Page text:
No MeSH data available.


Related in: MedlinePlus

fMRI signal change at the medial prefrontal cortex. The figure shows the correlation between the signal change at (−16, 39, 44; BA8) during the negative advertisements and the relative preference for a favoured candidate before the negative advertisements (=the pre-session rating of the attacked candidate – the pre-session rating of an attacking candidate).
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Figure 7: fMRI signal change at the medial prefrontal cortex. The figure shows the correlation between the signal change at (−16, 39, 44; BA8) during the negative advertisements and the relative preference for a favoured candidate before the negative advertisements (=the pre-session rating of the attacked candidate – the pre-session rating of an attacking candidate).

Mentions: Furthermore, an additional preference rating, the relative preference for the favoured candidate measured before the negative advertisements was significantly positively correlated with the signal change in the left medial prefrontal region (Figure 7), but not with that in the two dorsolateral prefrontal regions.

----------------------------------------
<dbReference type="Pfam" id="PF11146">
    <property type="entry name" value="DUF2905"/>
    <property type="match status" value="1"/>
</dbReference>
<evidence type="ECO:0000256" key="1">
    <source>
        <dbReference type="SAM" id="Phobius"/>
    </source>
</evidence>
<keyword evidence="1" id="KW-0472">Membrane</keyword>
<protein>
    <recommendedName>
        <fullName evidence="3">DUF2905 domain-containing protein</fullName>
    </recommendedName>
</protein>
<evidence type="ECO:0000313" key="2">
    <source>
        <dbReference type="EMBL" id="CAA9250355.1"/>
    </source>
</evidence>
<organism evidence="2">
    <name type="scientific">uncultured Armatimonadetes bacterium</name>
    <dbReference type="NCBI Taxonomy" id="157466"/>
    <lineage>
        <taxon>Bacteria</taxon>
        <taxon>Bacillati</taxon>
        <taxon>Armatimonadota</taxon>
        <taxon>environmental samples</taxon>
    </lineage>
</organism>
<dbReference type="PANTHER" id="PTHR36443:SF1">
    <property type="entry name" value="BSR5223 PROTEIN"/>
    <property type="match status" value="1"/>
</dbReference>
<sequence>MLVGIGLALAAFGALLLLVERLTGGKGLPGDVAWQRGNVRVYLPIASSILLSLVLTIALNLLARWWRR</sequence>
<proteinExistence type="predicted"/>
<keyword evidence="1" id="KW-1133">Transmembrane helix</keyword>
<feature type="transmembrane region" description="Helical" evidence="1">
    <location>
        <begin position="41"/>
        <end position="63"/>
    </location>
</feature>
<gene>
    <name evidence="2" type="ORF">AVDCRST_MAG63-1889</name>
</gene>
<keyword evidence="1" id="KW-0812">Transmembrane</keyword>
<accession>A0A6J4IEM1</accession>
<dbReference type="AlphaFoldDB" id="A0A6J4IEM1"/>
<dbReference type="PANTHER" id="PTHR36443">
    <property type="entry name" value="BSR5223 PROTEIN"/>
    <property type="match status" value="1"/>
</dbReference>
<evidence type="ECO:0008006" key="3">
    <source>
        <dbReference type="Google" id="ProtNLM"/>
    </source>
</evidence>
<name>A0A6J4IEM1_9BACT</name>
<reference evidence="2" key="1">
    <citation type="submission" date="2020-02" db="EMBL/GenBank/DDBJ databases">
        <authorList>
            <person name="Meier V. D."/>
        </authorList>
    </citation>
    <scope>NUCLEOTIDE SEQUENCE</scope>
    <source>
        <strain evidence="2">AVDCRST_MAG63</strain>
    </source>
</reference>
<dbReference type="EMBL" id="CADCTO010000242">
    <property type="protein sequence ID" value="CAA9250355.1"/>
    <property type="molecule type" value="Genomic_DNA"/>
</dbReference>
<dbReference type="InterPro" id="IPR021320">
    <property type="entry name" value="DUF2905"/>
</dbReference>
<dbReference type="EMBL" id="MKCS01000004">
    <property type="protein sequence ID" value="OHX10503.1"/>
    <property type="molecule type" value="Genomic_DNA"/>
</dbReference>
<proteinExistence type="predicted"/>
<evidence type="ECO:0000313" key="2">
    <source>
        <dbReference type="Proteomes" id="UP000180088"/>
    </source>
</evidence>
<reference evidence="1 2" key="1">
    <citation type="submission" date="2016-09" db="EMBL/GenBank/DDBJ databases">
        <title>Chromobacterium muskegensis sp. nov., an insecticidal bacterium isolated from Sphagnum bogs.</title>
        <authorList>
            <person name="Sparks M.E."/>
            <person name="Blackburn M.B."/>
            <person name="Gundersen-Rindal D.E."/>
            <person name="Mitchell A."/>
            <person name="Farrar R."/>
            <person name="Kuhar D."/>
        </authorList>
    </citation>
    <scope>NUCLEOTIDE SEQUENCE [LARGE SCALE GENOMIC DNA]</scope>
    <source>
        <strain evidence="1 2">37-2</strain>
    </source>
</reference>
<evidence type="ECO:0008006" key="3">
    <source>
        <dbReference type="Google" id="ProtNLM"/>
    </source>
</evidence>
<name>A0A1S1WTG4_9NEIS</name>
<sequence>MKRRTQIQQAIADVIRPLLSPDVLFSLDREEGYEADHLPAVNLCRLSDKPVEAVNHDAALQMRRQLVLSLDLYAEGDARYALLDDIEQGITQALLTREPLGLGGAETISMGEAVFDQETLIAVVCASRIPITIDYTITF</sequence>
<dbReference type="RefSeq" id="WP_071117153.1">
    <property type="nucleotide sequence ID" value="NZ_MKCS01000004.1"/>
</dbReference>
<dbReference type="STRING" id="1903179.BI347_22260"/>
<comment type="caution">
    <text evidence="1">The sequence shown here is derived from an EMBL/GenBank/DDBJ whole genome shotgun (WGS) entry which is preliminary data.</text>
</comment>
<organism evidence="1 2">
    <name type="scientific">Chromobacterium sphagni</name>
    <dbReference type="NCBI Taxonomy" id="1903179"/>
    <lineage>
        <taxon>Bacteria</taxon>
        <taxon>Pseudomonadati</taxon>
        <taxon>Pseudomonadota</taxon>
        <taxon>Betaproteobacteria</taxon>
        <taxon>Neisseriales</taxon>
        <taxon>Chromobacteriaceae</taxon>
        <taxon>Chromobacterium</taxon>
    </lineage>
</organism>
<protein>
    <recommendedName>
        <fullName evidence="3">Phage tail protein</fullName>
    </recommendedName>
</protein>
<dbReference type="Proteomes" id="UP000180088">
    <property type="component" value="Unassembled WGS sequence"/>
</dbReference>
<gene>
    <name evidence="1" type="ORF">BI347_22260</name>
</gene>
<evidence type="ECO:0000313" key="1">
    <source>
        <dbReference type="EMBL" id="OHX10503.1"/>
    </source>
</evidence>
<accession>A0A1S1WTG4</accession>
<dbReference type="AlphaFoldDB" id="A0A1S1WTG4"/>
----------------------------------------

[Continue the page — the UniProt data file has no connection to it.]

Neural correlates of attitude change following positive and negative advertisements.

Kato J, Ide H, Kabashima I, Kadota H, Takano K, Kansaku K - Front Behav Neurosci (2009)

fMRI signal change at the medial prefrontal cortex. The figure shows the correlation between the signal change at (−16, 39, 44; BA8) during the negative advertisements and the relative preference for a favoured candidate before the negative advertisements (=the pre-session rating of the attacked candidate – the pre-session rating of an attacking candidate).
© Copyright Policy - open-access
Related In: Results  -  Collection

License
Show All Figures
getmorefigures.php?uid=PMC2691152&req=5

Figure 7: fMRI signal change at the medial prefrontal cortex. The figure shows the correlation between the signal change at (−16, 39, 44; BA8) during the negative advertisements and the relative preference for a favoured candidate before the negative advertisements (=the pre-session rating of the attacked candidate – the pre-session rating of an attacking candidate).
Mentions: Furthermore, an additional preference rating, the relative preference for the favoured candidate measured before the negative advertisements was significantly positively correlated with the signal change in the left medial prefrontal region (Figure 7), but not with that in the two dorsolateral prefrontal regions.